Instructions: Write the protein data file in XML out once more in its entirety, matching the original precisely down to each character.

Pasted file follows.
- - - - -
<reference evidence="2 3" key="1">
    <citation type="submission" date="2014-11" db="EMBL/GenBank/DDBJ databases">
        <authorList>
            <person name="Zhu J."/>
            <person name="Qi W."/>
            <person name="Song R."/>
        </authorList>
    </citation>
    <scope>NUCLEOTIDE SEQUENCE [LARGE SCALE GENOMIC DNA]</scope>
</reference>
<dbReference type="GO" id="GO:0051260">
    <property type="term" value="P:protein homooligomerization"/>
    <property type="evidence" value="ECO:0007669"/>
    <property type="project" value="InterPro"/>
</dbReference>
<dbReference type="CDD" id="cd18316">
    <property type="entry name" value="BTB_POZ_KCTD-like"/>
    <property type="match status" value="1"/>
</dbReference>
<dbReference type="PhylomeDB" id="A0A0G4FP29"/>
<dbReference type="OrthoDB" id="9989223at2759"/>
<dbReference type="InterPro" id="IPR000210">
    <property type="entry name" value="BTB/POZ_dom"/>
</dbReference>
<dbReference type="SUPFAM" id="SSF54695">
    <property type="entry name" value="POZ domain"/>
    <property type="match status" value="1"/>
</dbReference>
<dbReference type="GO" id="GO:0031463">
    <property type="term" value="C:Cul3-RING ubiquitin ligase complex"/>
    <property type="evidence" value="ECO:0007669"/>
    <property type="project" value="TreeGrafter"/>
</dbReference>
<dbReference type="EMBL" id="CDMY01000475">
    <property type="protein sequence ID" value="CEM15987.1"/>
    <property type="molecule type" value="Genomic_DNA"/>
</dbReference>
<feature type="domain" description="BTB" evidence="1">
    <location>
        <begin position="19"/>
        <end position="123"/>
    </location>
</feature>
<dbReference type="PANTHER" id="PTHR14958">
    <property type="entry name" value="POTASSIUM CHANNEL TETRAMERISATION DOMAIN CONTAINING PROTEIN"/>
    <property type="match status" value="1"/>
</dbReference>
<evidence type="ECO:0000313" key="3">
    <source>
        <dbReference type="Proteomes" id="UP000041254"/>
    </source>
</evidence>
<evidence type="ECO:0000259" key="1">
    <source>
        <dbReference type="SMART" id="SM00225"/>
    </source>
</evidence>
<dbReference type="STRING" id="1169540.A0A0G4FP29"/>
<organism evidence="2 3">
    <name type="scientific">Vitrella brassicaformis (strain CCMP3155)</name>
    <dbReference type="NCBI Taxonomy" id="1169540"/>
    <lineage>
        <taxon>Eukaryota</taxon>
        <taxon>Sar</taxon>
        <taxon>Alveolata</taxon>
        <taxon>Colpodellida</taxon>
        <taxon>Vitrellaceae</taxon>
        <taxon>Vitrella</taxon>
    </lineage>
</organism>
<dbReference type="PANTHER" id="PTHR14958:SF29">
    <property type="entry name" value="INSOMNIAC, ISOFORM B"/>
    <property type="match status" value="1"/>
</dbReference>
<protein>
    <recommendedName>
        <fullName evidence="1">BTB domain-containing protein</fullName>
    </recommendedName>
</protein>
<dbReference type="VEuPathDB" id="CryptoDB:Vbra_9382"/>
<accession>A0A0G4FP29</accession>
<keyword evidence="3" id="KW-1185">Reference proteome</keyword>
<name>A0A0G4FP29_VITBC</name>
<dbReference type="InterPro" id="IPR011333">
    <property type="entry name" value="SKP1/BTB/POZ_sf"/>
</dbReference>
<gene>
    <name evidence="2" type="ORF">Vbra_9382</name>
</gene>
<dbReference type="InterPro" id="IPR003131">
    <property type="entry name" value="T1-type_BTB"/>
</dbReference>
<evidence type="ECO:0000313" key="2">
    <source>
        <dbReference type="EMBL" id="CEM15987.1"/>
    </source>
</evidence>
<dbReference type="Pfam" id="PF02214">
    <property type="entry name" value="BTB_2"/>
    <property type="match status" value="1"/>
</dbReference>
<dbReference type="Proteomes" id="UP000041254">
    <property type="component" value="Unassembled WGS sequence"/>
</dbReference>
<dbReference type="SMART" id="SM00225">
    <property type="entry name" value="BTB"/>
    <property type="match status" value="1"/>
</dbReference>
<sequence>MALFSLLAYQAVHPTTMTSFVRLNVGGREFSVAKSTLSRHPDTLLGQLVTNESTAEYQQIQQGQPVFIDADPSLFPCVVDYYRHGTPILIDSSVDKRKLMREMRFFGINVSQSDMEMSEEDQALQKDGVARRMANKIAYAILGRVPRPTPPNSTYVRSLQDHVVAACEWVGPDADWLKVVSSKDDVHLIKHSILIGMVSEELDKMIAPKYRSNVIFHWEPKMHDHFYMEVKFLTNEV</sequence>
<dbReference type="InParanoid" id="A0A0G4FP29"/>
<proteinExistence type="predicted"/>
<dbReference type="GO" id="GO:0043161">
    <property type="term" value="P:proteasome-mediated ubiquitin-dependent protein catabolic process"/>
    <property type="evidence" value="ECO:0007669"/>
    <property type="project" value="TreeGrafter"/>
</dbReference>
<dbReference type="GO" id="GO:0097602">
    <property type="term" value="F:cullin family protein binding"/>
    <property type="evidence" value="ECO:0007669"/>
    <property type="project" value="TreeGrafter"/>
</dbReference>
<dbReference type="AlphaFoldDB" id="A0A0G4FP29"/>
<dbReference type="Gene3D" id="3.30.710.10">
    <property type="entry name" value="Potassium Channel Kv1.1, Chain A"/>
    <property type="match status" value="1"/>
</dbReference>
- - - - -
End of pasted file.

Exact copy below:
<reference evidence="2 3" key="1">
    <citation type="submission" date="2014-11" db="EMBL/GenBank/DDBJ databases">
        <authorList>
            <person name="Zhu J."/>
            <person name="Qi W."/>
            <person name="Song R."/>
        </authorList>
    </citation>
    <scope>NUCLEOTIDE SEQUENCE [LARGE SCALE GENOMIC DNA]</scope>
</reference>
<dbReference type="GO" id="GO:0051260">
    <property type="term" value="P:protein homooligomerization"/>
    <property type="evidence" value="ECO:0007669"/>
    <property type="project" value="InterPro"/>
</dbReference>
<dbReference type="CDD" id="cd18316">
    <property type="entry name" value="BTB_POZ_KCTD-like"/>
    <property type="match status" value="1"/>
</dbReference>
<dbReference type="PhylomeDB" id="A0A0G4FP29"/>
<dbReference type="OrthoDB" id="9989223at2759"/>
<dbReference type="InterPro" id="IPR000210">
    <property type="entry name" value="BTB/POZ_dom"/>
</dbReference>
<dbReference type="SUPFAM" id="SSF54695">
    <property type="entry name" value="POZ domain"/>
    <property type="match status" value="1"/>
</dbReference>
<dbReference type="GO" id="GO:0031463">
    <property type="term" value="C:Cul3-RING ubiquitin ligase complex"/>
    <property type="evidence" value="ECO:0007669"/>
    <property type="project" value="TreeGrafter"/>
</dbReference>
<dbReference type="EMBL" id="CDMY01000475">
    <property type="protein sequence ID" value="CEM15987.1"/>
    <property type="molecule type" value="Genomic_DNA"/>
</dbReference>
<feature type="domain" description="BTB" evidence="1">
    <location>
        <begin position="19"/>
        <end position="123"/>
    </location>
</feature>
<dbReference type="PANTHER" id="PTHR14958">
    <property type="entry name" value="POTASSIUM CHANNEL TETRAMERISATION DOMAIN CONTAINING PROTEIN"/>
    <property type="match status" value="1"/>
</dbReference>
<evidence type="ECO:0000313" key="3">
    <source>
        <dbReference type="Proteomes" id="UP000041254"/>
    </source>
</evidence>
<evidence type="ECO:0000259" key="1">
    <source>
        <dbReference type="SMART" id="SM00225"/>
    </source>
</evidence>
<dbReference type="STRING" id="1169540.A0A0G4FP29"/>
<organism evidence="2 3">
    <name type="scientific">Vitrella brassicaformis (strain CCMP3155)</name>
    <dbReference type="NCBI Taxonomy" id="1169540"/>
    <lineage>
        <taxon>Eukaryota</taxon>
        <taxon>Sar</taxon>
        <taxon>Alveolata</taxon>
        <taxon>Colpodellida</taxon>
        <taxon>Vitrellaceae</taxon>
        <taxon>Vitrella</taxon>
    </lineage>
</organism>
<dbReference type="PANTHER" id="PTHR14958:SF29">
    <property type="entry name" value="INSOMNIAC, ISOFORM B"/>
    <property type="match status" value="1"/>
</dbReference>
<protein>
    <recommendedName>
        <fullName evidence="1">BTB domain-containing protein</fullName>
    </recommendedName>
</protein>
<dbReference type="VEuPathDB" id="CryptoDB:Vbra_9382"/>
<accession>A0A0G4FP29</accession>
<keyword evidence="3" id="KW-1185">Reference proteome</keyword>
<name>A0A0G4FP29_VITBC</name>
<dbReference type="InterPro" id="IPR011333">
    <property type="entry name" value="SKP1/BTB/POZ_sf"/>
</dbReference>
<gene>
    <name evidence="2" type="ORF">Vbra_9382</name>
</gene>
<dbReference type="InterPro" id="IPR003131">
    <property type="entry name" value="T1-type_BTB"/>
</dbReference>
<evidence type="ECO:0000313" key="2">
    <source>
        <dbReference type="EMBL" id="CEM15987.1"/>
    </source>
</evidence>
<dbReference type="Pfam" id="PF02214">
    <property type="entry name" value="BTB_2"/>
    <property type="match status" value="1"/>
</dbReference>
<dbReference type="Proteomes" id="UP000041254">
    <property type="component" value="Unassembled WGS sequence"/>
</dbReference>
<dbReference type="SMART" id="SM00225">
    <property type="entry name" value="BTB"/>
    <property type="match status" value="1"/>
</dbReference>
<sequence>MALFSLLAYQAVHPTTMTSFVRLNVGGREFSVAKSTLSRHPDTLLGQLVTNESTAEYQQIQQGQPVFIDADPSLFPCVVDYYRHGTPILIDSSVDKRKLMREMRFFGINVSQSDMEMSEEDQALQKDGVARRMANKIAYAILGRVPRPTPPNSTYVRSLQDHVVAACEWVGPDADWLKVVSSKDDVHLIKHSILIGMVSEELDKMIAPKYRSNVIFHWEPKMHDHFYMEVKFLTNEV</sequence>
<dbReference type="InParanoid" id="A0A0G4FP29"/>
<proteinExistence type="predicted"/>
<dbReference type="GO" id="GO:0043161">
    <property type="term" value="P:proteasome-mediated ubiquitin-dependent protein catabolic process"/>
    <property type="evidence" value="ECO:0007669"/>
    <property type="project" value="TreeGrafter"/>
</dbReference>
<dbReference type="GO" id="GO:0097602">
    <property type="term" value="F:cullin family protein binding"/>
    <property type="evidence" value="ECO:0007669"/>
    <property type="project" value="TreeGrafter"/>
</dbReference>
<dbReference type="AlphaFoldDB" id="A0A0G4FP29"/>
<dbReference type="Gene3D" id="3.30.710.10">
    <property type="entry name" value="Potassium Channel Kv1.1, Chain A"/>
    <property type="match status" value="1"/>
</dbReference>